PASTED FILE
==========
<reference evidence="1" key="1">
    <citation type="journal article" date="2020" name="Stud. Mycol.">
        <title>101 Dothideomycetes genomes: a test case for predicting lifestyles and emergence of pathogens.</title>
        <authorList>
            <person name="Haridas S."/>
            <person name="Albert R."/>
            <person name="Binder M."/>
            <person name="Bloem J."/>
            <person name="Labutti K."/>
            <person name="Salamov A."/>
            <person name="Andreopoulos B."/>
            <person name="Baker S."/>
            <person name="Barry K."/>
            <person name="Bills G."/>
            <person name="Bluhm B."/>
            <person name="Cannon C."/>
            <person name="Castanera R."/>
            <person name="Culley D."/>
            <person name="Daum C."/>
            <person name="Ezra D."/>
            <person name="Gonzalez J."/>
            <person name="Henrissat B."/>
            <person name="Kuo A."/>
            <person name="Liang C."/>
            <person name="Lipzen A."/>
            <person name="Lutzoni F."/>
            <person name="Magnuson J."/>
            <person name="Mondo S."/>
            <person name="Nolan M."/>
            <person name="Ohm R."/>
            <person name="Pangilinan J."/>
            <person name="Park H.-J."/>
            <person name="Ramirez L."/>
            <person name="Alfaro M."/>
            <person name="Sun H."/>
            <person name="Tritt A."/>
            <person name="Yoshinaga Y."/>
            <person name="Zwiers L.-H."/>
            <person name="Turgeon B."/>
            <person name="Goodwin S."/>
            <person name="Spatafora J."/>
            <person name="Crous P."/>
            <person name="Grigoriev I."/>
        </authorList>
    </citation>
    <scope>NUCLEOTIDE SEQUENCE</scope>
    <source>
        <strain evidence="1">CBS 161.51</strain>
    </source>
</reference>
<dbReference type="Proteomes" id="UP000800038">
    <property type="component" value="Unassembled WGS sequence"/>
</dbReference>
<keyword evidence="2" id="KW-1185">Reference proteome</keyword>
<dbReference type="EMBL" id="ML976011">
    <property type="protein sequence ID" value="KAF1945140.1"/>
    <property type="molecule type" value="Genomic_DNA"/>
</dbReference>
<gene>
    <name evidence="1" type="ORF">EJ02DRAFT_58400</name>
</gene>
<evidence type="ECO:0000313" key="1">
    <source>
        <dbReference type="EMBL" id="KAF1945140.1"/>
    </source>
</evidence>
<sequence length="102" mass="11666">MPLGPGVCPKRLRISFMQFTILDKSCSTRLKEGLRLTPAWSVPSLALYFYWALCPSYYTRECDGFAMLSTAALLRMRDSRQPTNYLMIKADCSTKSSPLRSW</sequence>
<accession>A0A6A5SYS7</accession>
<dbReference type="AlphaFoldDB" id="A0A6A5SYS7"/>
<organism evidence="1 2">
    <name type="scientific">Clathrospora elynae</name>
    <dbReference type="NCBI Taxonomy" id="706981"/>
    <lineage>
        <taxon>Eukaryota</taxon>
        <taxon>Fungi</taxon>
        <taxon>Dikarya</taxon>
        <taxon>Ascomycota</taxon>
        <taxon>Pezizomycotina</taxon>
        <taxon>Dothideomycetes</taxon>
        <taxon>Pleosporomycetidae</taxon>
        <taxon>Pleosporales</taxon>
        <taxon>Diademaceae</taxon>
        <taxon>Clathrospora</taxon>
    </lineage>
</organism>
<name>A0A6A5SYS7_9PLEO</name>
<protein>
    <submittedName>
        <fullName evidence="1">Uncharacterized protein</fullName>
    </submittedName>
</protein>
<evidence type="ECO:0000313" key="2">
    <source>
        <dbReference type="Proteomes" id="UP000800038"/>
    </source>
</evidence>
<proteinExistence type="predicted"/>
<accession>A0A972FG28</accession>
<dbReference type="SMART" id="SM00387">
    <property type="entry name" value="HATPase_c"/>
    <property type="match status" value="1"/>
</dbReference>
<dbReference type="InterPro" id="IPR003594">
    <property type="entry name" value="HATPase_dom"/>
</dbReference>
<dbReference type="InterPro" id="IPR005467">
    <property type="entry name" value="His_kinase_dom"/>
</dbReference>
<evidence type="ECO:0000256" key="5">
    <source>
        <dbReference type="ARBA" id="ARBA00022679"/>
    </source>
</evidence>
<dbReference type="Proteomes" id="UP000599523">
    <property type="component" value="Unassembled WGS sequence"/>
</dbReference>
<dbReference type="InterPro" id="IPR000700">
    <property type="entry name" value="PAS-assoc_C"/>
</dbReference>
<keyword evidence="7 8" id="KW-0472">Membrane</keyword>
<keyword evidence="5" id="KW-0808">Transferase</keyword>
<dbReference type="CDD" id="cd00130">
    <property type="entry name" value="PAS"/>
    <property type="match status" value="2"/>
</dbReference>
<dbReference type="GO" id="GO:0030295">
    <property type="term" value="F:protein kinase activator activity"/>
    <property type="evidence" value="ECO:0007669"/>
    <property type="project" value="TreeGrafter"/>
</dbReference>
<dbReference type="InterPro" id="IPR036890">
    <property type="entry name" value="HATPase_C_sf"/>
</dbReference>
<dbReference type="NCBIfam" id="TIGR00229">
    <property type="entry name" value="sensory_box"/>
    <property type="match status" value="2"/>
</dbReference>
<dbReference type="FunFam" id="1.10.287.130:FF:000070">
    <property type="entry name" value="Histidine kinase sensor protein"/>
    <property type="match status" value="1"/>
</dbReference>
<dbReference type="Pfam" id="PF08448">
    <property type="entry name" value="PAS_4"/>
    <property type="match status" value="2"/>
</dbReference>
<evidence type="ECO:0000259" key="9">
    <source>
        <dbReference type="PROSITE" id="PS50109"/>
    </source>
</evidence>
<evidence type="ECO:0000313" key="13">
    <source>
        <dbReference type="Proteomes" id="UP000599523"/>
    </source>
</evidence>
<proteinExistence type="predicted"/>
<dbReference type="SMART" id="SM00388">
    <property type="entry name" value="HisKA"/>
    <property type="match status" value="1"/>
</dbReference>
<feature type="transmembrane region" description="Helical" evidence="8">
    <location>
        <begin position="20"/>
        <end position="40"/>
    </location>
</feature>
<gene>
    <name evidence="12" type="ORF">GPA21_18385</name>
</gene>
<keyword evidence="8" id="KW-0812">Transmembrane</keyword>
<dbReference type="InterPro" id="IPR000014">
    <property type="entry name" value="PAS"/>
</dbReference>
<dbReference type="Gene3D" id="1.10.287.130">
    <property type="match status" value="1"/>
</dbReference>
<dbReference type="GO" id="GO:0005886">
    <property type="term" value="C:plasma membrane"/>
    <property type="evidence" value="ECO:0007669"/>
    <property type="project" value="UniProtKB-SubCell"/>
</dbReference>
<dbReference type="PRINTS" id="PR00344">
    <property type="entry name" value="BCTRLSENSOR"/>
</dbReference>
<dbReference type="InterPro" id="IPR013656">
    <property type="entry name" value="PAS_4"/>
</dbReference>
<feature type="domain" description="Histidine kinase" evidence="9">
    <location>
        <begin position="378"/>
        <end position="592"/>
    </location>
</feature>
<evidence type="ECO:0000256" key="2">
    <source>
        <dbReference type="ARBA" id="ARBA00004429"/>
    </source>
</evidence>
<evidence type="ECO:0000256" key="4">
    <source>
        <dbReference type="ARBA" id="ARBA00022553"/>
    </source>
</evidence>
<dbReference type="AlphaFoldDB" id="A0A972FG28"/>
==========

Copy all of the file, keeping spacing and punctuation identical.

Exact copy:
<reference evidence="1" key="1">
    <citation type="journal article" date="2020" name="Stud. Mycol.">
        <title>101 Dothideomycetes genomes: a test case for predicting lifestyles and emergence of pathogens.</title>
        <authorList>
            <person name="Haridas S."/>
            <person name="Albert R."/>
            <person name="Binder M."/>
            <person name="Bloem J."/>
            <person name="Labutti K."/>
            <person name="Salamov A."/>
            <person name="Andreopoulos B."/>
            <person name="Baker S."/>
            <person name="Barry K."/>
            <person name="Bills G."/>
            <person name="Bluhm B."/>
            <person name="Cannon C."/>
            <person name="Castanera R."/>
            <person name="Culley D."/>
            <person name="Daum C."/>
            <person name="Ezra D."/>
            <person name="Gonzalez J."/>
            <person name="Henrissat B."/>
            <person name="Kuo A."/>
            <person name="Liang C."/>
            <person name="Lipzen A."/>
            <person name="Lutzoni F."/>
            <person name="Magnuson J."/>
            <person name="Mondo S."/>
            <person name="Nolan M."/>
            <person name="Ohm R."/>
            <person name="Pangilinan J."/>
            <person name="Park H.-J."/>
            <person name="Ramirez L."/>
            <person name="Alfaro M."/>
            <person name="Sun H."/>
            <person name="Tritt A."/>
            <person name="Yoshinaga Y."/>
            <person name="Zwiers L.-H."/>
            <person name="Turgeon B."/>
            <person name="Goodwin S."/>
            <person name="Spatafora J."/>
            <person name="Crous P."/>
            <person name="Grigoriev I."/>
        </authorList>
    </citation>
    <scope>NUCLEOTIDE SEQUENCE</scope>
    <source>
        <strain evidence="1">CBS 161.51</strain>
    </source>
</reference>
<dbReference type="Proteomes" id="UP000800038">
    <property type="component" value="Unassembled WGS sequence"/>
</dbReference>
<keyword evidence="2" id="KW-1185">Reference proteome</keyword>
<dbReference type="EMBL" id="ML976011">
    <property type="protein sequence ID" value="KAF1945140.1"/>
    <property type="molecule type" value="Genomic_DNA"/>
</dbReference>
<gene>
    <name evidence="1" type="ORF">EJ02DRAFT_58400</name>
</gene>
<evidence type="ECO:0000313" key="1">
    <source>
        <dbReference type="EMBL" id="KAF1945140.1"/>
    </source>
</evidence>
<sequence length="102" mass="11666">MPLGPGVCPKRLRISFMQFTILDKSCSTRLKEGLRLTPAWSVPSLALYFYWALCPSYYTRECDGFAMLSTAALLRMRDSRQPTNYLMIKADCSTKSSPLRSW</sequence>
<accession>A0A6A5SYS7</accession>
<dbReference type="AlphaFoldDB" id="A0A6A5SYS7"/>
<organism evidence="1 2">
    <name type="scientific">Clathrospora elynae</name>
    <dbReference type="NCBI Taxonomy" id="706981"/>
    <lineage>
        <taxon>Eukaryota</taxon>
        <taxon>Fungi</taxon>
        <taxon>Dikarya</taxon>
        <taxon>Ascomycota</taxon>
        <taxon>Pezizomycotina</taxon>
        <taxon>Dothideomycetes</taxon>
        <taxon>Pleosporomycetidae</taxon>
        <taxon>Pleosporales</taxon>
        <taxon>Diademaceae</taxon>
        <taxon>Clathrospora</taxon>
    </lineage>
</organism>
<name>A0A6A5SYS7_9PLEO</name>
<protein>
    <submittedName>
        <fullName evidence="1">Uncharacterized protein</fullName>
    </submittedName>
</protein>
<evidence type="ECO:0000313" key="2">
    <source>
        <dbReference type="Proteomes" id="UP000800038"/>
    </source>
</evidence>
<proteinExistence type="predicted"/>
<accession>A0A972FG28</accession>
<dbReference type="SMART" id="SM00387">
    <property type="entry name" value="HATPase_c"/>
    <property type="match status" value="1"/>
</dbReference>
<dbReference type="InterPro" id="IPR003594">
    <property type="entry name" value="HATPase_dom"/>
</dbReference>
<dbReference type="InterPro" id="IPR005467">
    <property type="entry name" value="His_kinase_dom"/>
</dbReference>
<evidence type="ECO:0000256" key="5">
    <source>
        <dbReference type="ARBA" id="ARBA00022679"/>
    </source>
</evidence>
<dbReference type="Proteomes" id="UP000599523">
    <property type="component" value="Unassembled WGS sequence"/>
</dbReference>
<dbReference type="InterPro" id="IPR000700">
    <property type="entry name" value="PAS-assoc_C"/>
</dbReference>
<keyword evidence="7 8" id="KW-0472">Membrane</keyword>
<keyword evidence="5" id="KW-0808">Transferase</keyword>
<dbReference type="CDD" id="cd00130">
    <property type="entry name" value="PAS"/>
    <property type="match status" value="2"/>
</dbReference>
<dbReference type="GO" id="GO:0030295">
    <property type="term" value="F:protein kinase activator activity"/>
    <property type="evidence" value="ECO:0007669"/>
    <property type="project" value="TreeGrafter"/>
</dbReference>
<dbReference type="InterPro" id="IPR036890">
    <property type="entry name" value="HATPase_C_sf"/>
</dbReference>
<dbReference type="NCBIfam" id="TIGR00229">
    <property type="entry name" value="sensory_box"/>
    <property type="match status" value="2"/>
</dbReference>
<dbReference type="FunFam" id="1.10.287.130:FF:000070">
    <property type="entry name" value="Histidine kinase sensor protein"/>
    <property type="match status" value="1"/>
</dbReference>
<dbReference type="Pfam" id="PF08448">
    <property type="entry name" value="PAS_4"/>
    <property type="match status" value="2"/>
</dbReference>
<evidence type="ECO:0000259" key="9">
    <source>
        <dbReference type="PROSITE" id="PS50109"/>
    </source>
</evidence>
<evidence type="ECO:0000313" key="13">
    <source>
        <dbReference type="Proteomes" id="UP000599523"/>
    </source>
</evidence>
<proteinExistence type="predicted"/>
<dbReference type="SMART" id="SM00388">
    <property type="entry name" value="HisKA"/>
    <property type="match status" value="1"/>
</dbReference>
<feature type="transmembrane region" description="Helical" evidence="8">
    <location>
        <begin position="20"/>
        <end position="40"/>
    </location>
</feature>
<gene>
    <name evidence="12" type="ORF">GPA21_18385</name>
</gene>
<keyword evidence="8" id="KW-0812">Transmembrane</keyword>
<dbReference type="InterPro" id="IPR000014">
    <property type="entry name" value="PAS"/>
</dbReference>
<dbReference type="Gene3D" id="1.10.287.130">
    <property type="match status" value="1"/>
</dbReference>
<dbReference type="GO" id="GO:0005886">
    <property type="term" value="C:plasma membrane"/>
    <property type="evidence" value="ECO:0007669"/>
    <property type="project" value="UniProtKB-SubCell"/>
</dbReference>
<dbReference type="PRINTS" id="PR00344">
    <property type="entry name" value="BCTRLSENSOR"/>
</dbReference>
<dbReference type="InterPro" id="IPR013656">
    <property type="entry name" value="PAS_4"/>
</dbReference>
<feature type="domain" description="Histidine kinase" evidence="9">
    <location>
        <begin position="378"/>
        <end position="592"/>
    </location>
</feature>
<evidence type="ECO:0000256" key="2">
    <source>
        <dbReference type="ARBA" id="ARBA00004429"/>
    </source>
</evidence>
<evidence type="ECO:0000256" key="4">
    <source>
        <dbReference type="ARBA" id="ARBA00022553"/>
    </source>
</evidence>
<dbReference type="AlphaFoldDB" id="A0A972FG28"/>